Originally Posted by iLLoQuent aka DSK
Not in this case. Durant played the distributor role and was willing to let Russ take the shots in those spots. It's not like KD was calling for it and Russ kept waving him off...
I kept waiting for KD to ditch that **** and look for his but it never happened.
I agree but the gif was more in reference to the airball by Westbrook at the 32sec mark. Read this by some OKC reporters and I would agree.
Nuggets from my notebook from Sunday's loss to the Lakers
Pinpointing the cause of the Thunder’s problem was tricky before this game. Not after. I wrote about it for Monday’s paper. This team is no longer playing for each other. Too many guys have different agendas. Too many are doing their own thing. Too many are playing for the wrong reasons. Kevin Durant is gunning for his first most valuable player award. Reggie Jackson is playing for a lucrative extension this summer. Russell Westbrook is working himself back into shape. It’s selfish basketball, the kind we’ve rarely seen take shape in OKC. It doesn’t define all 48 minutes. But it’s seen in stretches. Far too many of them. The Thunder simply isn’t playing with the right focus. Winning simply hasn’t been the sole mission. Other objectives, various things for various players, are being targeted while winning stands as the greater goal. But that’s become a problem.
Kevin Durant’s triple-double was the unfortunate example of that in this one. He had 10 points, five rebounds and five assists after one quarter. And after checking back in with 7:58 left in the second, he spent the entire quarter padding his stats, searching for the assists he would need to notch the triple-double. It was obvious what he was doing, and it was a bad decision once the Lakers started mounting a comeback.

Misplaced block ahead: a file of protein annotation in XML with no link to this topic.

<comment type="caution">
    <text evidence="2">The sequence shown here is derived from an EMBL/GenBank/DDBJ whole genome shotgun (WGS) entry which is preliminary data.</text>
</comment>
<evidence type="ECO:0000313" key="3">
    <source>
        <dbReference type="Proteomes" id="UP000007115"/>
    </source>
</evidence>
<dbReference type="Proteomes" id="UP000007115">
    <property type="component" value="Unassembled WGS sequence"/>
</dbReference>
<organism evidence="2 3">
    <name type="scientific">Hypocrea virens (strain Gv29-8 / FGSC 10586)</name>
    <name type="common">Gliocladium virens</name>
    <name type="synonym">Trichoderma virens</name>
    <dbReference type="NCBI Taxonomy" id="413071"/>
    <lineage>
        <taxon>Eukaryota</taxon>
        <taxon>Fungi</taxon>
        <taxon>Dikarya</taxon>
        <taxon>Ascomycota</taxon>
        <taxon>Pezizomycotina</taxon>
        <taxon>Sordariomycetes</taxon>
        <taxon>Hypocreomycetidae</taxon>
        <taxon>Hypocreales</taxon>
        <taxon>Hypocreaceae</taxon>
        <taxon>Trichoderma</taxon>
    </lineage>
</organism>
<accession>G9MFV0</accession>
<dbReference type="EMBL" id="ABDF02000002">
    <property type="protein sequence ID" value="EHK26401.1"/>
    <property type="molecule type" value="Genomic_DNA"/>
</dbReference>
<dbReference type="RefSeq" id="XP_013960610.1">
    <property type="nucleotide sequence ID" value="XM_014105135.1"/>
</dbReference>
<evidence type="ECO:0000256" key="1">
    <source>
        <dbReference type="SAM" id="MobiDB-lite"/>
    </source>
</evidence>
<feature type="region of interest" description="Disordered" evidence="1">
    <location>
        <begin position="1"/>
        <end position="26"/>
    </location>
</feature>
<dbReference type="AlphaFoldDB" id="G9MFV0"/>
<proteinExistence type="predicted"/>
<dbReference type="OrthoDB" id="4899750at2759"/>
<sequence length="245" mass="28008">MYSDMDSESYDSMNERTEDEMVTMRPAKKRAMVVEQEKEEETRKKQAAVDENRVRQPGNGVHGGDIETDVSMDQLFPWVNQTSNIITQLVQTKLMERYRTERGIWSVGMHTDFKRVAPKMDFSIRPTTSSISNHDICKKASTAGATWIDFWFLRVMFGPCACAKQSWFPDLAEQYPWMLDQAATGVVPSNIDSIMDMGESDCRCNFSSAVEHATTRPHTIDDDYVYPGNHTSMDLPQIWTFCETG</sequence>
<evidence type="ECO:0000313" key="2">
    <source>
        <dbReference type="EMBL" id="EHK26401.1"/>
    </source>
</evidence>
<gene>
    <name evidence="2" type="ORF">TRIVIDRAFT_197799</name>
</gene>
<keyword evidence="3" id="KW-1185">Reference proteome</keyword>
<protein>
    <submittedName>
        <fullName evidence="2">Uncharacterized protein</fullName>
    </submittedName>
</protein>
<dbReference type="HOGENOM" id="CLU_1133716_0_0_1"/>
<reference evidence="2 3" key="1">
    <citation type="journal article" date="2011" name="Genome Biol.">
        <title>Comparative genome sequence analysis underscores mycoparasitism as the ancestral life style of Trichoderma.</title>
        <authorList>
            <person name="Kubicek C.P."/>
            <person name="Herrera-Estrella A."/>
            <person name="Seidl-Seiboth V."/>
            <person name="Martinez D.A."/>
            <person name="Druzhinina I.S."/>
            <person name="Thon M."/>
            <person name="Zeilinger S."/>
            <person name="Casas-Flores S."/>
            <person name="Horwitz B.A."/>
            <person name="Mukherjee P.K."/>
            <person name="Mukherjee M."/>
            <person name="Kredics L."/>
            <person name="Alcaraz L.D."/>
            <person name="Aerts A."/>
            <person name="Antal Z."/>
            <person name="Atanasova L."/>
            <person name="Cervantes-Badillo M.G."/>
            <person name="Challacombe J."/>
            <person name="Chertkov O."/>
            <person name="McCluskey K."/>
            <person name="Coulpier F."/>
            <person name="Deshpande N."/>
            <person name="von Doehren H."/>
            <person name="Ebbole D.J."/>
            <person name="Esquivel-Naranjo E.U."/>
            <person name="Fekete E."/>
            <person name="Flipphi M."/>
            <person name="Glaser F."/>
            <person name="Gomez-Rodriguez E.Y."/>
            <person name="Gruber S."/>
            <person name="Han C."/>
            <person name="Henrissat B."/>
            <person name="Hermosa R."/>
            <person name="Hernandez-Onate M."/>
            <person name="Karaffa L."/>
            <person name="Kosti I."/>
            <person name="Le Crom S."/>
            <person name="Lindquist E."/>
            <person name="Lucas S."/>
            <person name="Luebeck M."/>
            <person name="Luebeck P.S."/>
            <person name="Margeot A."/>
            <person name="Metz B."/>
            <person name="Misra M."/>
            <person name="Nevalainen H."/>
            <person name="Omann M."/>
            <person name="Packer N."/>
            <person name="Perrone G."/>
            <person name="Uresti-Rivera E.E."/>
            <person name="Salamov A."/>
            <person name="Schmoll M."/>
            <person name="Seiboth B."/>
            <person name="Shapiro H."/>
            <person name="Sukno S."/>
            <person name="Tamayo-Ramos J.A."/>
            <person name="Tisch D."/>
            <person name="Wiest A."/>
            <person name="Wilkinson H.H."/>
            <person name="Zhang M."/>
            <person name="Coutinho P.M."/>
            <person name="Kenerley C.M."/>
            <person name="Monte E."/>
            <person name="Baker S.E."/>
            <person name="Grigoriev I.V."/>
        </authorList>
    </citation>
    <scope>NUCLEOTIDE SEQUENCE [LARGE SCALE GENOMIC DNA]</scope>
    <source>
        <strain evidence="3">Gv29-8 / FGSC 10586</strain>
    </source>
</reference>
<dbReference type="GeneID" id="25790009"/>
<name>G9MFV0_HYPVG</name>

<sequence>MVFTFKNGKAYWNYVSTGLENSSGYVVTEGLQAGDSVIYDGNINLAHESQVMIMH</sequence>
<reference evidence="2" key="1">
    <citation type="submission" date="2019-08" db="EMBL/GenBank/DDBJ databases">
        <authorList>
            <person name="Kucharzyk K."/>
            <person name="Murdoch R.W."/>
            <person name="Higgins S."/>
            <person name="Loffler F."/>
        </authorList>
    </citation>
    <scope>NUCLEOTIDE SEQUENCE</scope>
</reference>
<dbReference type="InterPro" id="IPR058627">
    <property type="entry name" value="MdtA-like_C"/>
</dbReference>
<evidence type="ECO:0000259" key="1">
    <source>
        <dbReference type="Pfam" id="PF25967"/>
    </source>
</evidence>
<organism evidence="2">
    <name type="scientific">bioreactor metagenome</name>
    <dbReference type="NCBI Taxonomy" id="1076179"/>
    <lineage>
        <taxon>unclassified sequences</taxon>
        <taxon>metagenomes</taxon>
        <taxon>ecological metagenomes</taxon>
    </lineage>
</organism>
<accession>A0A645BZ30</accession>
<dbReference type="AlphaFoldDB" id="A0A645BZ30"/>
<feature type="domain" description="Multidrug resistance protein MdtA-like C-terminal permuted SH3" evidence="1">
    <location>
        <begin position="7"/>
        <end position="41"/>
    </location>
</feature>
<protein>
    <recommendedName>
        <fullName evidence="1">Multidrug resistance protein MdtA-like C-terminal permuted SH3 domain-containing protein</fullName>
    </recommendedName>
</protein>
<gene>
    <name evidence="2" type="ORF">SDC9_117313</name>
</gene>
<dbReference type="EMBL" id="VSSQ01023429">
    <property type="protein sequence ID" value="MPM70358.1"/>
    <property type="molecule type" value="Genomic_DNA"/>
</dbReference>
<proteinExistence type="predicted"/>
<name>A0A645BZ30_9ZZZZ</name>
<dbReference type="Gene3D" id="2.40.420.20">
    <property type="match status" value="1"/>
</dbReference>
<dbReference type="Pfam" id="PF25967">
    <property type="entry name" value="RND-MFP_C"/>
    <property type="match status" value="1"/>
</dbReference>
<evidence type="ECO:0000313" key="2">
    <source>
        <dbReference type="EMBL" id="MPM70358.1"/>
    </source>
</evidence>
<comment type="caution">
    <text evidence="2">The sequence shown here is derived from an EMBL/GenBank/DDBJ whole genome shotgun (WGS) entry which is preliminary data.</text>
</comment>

Durant took just one shot in the final eight minutes of the second quarter. It came with 43 seconds left. My guess is he felt comfortable enough with an 18-point lead to start manipulating the game and playing for numbers. It backfired. Because while he was padding his stats, the Lakers were storming back, cutting an 18-point deficit to two. Durant didn’t score in the period. Didn’t get to the stripe, either. The Lakers were taking command of the game, seizing all the momentum, and the best scorer on the planet got up just one shot while it was happening. That was a problem.
In Durant’s defense, he made some really good passes during that stretch. Deliberate, no doubt. But good nonetheless. He got teammates Derek Fisher, Caron Butler and Serge Ibaka quality looks. They missed. But that’s where Durant should have stopped passing it to them. Ordinarily, it’s ideal to continue to trust your teammates. But the Lakers were rallying and yet Durant continued to be consumed with getting his assists up.
I wonder if the MVP race is getting to Durant’s head. Forget what he says. Study his play. One night after LeBron James scored 61 points, Durant answered with 42 through three quarters. Today, Durant was hellbent on getting a resume-boosting triple-double. His missing free throws — perhaps the most mental thing in the game — at a relatively alarming rate. All these things are potential signs that it’s weighing on him. And how could it not? Despite what Durant or anyone on his team says, this award matters to him. A lot. It would be his first one and would be another step toward solidifying his place in the game’s history. It seems natural for this race to seep inside his head.